On his 98th birthday party last year, my uncle Peping reminded his guests as they said their goodbyes, “Next year you better be here again for my 99th.”
Tito Peping has celebrated his birthday every year at the Quezon City Sports Club, in his neighborhood. The patriarch of the Roces family for a while now, he invites everyone, from the youngest to the oldest of his family on both sides, Roces and Reyes, for the occasion. And the attendance is always impressive; it reminds me of Christmas at Lolo and Lola’s.
Sometime this year, Tito Peping fell. He has become bedridden since. Before that, he still went to the office every morning. We, his nieces, would take him out to lunch every so often.
He even found time and energy to go out on afternoon dates, usually with girlfriends of his youth—by now he may have outlived most of them. Quite naturally, he gravitated toward women he has shared a past with. He must have had quite a few, and managed somehow to reconnect with them, in their widowhood.
He has been a widower himself for many years. Whenever his oldest daughter, Malen, who lives with him now, became impatient with him for these amorous reconnections, not to mention other unlikely indulgences for a super senior like him, including some, although very modest, imbibing, he would tease her and say, “Que mal humor! That’s what happens to people when they don’t have a love life!” And he would brag that he happened still to have one himself, “Yo, por lo menos, tengo!”
At any rate, all that stopped after his accident. Office work is now brought home to him. He continues to have good appetite, and still has good teeth for it. He has been allowed a bottle of San Mig Light a day. He loves to listen to music, Spanish songs especially.
He looks forward to visitors and loves to tell them stories from his awesome memory as well as listen to their own. His hearing being not that good, he sometimes surprises his guests with the volume of his voice.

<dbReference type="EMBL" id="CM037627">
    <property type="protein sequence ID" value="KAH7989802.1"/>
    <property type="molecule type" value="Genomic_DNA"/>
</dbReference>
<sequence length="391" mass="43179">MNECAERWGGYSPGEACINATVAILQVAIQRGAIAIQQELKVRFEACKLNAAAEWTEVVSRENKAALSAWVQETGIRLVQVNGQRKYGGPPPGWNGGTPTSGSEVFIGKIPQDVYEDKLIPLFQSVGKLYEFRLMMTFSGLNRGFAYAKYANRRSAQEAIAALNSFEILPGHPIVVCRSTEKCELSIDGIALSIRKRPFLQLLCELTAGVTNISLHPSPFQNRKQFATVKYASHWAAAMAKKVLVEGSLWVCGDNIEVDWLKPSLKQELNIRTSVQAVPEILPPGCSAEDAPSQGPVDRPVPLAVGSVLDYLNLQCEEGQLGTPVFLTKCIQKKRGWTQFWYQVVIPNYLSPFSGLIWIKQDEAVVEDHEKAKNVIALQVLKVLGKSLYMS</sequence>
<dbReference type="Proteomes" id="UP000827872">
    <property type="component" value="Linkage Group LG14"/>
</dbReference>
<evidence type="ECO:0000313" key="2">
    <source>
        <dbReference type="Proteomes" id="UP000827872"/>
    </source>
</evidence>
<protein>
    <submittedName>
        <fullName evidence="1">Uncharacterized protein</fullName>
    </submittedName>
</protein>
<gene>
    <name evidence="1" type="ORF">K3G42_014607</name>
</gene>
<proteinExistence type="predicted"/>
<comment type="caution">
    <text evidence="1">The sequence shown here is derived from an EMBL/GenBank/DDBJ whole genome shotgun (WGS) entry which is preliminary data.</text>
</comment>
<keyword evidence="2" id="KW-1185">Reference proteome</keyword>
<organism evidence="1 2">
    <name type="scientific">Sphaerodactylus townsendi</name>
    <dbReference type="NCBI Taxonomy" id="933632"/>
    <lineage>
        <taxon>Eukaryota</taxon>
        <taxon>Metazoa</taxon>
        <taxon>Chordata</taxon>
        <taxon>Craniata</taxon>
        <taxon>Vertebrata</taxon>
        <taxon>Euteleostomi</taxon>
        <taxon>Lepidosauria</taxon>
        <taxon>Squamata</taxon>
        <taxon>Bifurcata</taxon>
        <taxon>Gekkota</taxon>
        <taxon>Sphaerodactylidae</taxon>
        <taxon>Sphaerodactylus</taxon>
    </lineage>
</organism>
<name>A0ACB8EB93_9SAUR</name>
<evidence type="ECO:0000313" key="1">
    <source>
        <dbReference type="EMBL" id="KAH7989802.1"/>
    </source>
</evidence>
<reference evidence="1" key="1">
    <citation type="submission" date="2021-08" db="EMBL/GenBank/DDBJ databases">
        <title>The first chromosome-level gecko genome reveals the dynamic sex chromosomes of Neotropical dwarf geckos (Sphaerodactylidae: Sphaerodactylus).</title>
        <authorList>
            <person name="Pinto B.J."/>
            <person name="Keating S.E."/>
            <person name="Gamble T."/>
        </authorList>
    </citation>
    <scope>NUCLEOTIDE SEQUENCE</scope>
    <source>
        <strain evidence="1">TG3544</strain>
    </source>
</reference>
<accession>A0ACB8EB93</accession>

About a week before his 99th, on Sept. 29, he asked Malen if a reservation had already been made at the club for his party. She told him firmly that perhaps he best celebrated it at home, with just the immediate family, which is large enough. For the occasion, he had an extra bottle of his favorite beer.
Tito Peping makes growing old seem like a piece of cake, something, in fact, to look forward to, not dread. He makes me feel young. At 79, I still enjoy a comfortable distance from his age. I imagine he also inspires in his three living brothers—age 96, 89, 87—some sense of security and hope.
I look at all the brothers and realize they have lived as they have chosen. Given a second chance, they’d probably live their lives exactly the same way all over again. That makes them unlike that doctor character in a novel, who does everything he feels expected to do, pleases his parents and be admired by everybody; on his deathbed, he realizes he is dying of the wrong life! I can’t imagine anything more tragic.
There are many ways we can choose to grow old. Tito Peping and his brothers have chosen to grow old not bitter and unforgiving, not disappointed or frustrated. They seemed at peace and without regrets; that is not to say they have not made mistakes. Maybe that’s precisely why they have all been so forgiving, tolerant, and as a consequence, happy and easily beloved by their children and nieces and nephews.
As I look back, so much of my own life has been unplanned, and I feel that where I’ve been and am now are beyond my expectations. Just after 40, that age of supposed renewal, life pleasantly surprised me with what would seem in others’ eyes, a mistake.
That “mistake” made me own my life. To this day I take all responsibility, but none of the credits, for my happiness. And I feel blessed—good genes, good fortune, good friends, indeed, the protection of guardian angels, whom I must have kept busy all my life.
What can I say except presume, “Somewhere in my youth or childhood, I must have done something good!”